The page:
This is what happens when Facebook controls the signal, and it defines you as noise
If you use Facebook as a form of advertising, don’t be surprised if they want to charge you for that.
A food-delivery startup called Eat24 touched off a minor frenzy of anti-Facebook (s fb) sentiment recently with an open letter that said it is “breaking up” with the giant social network, as a result of the changes that Facebook has been making to its newsfeed algorithms — changes that Eat24 says are so unfriendly it is deleting its Facebook page altogether. It’s just the latest in a series of complaints from brands and prominent users about how the social network is downgrading their content and charging them to reach the followers they used to reach for free.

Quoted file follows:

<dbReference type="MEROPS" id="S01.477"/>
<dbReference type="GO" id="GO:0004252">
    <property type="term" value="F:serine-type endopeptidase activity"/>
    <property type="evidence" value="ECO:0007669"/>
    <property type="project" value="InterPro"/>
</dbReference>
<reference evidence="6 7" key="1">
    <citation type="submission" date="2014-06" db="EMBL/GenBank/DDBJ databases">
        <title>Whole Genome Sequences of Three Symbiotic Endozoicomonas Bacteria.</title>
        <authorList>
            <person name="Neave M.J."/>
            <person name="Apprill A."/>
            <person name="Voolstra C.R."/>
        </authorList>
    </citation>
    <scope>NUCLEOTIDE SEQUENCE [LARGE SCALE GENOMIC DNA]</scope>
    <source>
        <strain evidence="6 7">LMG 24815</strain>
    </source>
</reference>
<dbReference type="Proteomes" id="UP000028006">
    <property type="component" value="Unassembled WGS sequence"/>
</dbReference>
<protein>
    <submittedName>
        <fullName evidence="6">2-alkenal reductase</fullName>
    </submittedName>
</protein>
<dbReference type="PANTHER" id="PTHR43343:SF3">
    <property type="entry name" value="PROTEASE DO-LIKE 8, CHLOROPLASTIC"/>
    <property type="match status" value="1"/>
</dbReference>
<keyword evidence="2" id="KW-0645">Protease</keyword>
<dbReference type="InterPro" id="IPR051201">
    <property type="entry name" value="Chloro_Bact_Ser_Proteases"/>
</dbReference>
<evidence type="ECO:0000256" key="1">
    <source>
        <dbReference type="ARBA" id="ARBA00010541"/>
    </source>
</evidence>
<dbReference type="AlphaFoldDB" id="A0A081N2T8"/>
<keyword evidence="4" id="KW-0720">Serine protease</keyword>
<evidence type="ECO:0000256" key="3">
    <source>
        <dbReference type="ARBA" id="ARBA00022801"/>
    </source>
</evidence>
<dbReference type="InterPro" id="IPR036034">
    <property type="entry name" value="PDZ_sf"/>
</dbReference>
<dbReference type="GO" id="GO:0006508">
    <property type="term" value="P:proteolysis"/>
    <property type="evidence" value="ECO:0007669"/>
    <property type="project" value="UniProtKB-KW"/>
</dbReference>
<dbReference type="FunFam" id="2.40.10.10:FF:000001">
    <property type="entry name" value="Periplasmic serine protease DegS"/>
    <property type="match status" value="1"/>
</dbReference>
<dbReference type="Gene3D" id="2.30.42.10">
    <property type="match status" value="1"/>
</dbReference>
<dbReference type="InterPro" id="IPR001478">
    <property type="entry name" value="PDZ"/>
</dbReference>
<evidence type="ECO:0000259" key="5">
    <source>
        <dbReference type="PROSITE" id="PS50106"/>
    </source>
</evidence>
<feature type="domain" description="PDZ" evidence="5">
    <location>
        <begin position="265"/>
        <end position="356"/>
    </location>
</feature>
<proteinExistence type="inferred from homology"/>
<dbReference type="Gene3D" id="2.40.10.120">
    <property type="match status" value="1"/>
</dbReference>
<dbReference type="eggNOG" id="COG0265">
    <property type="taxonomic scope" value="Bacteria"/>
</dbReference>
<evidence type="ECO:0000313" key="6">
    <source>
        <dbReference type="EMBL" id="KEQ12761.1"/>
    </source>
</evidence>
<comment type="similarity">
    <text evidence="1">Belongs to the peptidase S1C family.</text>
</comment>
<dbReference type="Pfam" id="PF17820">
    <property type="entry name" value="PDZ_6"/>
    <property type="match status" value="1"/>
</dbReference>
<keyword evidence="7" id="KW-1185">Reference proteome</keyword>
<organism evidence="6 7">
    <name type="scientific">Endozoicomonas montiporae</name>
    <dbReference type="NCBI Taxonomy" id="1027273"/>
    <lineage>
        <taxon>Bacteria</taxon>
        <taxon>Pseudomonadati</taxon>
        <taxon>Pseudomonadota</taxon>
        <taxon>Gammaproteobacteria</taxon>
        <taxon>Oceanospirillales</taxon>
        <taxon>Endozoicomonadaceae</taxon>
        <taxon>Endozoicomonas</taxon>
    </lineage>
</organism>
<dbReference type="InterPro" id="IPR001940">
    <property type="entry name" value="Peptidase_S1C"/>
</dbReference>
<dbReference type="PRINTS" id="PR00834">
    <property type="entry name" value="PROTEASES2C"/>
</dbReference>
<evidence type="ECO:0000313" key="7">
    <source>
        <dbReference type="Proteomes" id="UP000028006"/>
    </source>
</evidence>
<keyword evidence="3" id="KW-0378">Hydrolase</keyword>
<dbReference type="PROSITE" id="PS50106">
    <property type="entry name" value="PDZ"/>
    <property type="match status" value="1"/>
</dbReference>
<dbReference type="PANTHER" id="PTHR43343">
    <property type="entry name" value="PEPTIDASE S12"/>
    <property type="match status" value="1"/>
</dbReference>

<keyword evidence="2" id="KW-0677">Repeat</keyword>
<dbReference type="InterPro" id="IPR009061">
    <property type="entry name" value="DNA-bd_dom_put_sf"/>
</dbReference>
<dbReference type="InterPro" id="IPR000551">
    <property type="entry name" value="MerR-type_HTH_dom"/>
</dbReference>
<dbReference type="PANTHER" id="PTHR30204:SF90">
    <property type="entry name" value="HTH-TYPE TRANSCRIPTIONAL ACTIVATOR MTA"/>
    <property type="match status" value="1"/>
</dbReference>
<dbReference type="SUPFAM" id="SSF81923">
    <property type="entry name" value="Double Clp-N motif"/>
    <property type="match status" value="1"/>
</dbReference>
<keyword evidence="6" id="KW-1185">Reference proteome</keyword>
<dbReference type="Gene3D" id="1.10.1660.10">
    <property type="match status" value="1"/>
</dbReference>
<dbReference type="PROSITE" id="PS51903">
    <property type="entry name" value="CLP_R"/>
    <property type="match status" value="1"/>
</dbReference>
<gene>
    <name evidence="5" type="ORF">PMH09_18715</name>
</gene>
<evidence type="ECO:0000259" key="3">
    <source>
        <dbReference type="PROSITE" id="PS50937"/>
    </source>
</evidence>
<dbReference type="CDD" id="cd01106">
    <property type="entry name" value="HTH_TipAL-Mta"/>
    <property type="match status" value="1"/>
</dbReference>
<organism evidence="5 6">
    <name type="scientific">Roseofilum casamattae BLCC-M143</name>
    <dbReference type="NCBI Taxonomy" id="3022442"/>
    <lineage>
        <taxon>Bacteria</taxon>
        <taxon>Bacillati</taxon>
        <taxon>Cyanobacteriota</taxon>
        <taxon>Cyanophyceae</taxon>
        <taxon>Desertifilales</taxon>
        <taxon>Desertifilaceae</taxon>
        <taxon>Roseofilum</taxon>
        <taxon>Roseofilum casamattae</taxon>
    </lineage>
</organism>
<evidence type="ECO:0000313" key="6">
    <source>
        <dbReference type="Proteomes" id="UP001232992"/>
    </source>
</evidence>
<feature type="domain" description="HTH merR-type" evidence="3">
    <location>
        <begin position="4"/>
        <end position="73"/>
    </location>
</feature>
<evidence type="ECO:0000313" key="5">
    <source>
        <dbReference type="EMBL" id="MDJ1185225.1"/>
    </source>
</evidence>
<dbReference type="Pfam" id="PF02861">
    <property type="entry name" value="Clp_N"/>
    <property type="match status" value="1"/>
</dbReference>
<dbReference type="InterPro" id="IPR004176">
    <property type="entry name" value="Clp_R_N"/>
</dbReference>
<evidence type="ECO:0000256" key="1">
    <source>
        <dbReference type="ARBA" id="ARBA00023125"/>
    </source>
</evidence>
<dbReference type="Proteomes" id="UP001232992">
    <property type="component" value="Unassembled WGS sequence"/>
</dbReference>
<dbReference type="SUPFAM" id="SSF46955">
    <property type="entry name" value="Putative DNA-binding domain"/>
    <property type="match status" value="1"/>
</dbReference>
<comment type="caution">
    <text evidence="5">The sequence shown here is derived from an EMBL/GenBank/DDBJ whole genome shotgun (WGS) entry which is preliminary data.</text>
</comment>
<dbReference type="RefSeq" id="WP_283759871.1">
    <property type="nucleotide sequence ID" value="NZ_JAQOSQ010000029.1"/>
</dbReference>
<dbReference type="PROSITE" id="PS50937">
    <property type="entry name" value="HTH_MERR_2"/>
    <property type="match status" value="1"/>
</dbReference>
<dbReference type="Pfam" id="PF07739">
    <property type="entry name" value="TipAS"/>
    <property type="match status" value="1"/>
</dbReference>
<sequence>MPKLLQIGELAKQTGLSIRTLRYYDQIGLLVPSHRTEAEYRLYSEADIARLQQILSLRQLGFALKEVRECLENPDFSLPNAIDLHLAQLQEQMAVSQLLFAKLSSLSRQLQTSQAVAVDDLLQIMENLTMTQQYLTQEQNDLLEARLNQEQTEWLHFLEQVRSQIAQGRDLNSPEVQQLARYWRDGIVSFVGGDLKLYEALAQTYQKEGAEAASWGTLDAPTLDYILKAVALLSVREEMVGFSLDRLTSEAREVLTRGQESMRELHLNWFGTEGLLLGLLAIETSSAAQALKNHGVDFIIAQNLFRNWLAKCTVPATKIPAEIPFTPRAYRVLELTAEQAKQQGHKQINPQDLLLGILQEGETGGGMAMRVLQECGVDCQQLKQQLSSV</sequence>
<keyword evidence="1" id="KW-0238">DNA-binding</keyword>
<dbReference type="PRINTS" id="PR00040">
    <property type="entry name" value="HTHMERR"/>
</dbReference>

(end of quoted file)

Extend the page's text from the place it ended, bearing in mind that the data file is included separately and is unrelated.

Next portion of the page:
More than anything, these complaints reinforce the difference between Facebook and Twitter (s twtr): when a user tweets, it becomes part of a giant stream of billions of messages that are (theoretically at least) available to anyone. That may seem noisy — and Twitter gets regular complaints about how hard it is to…
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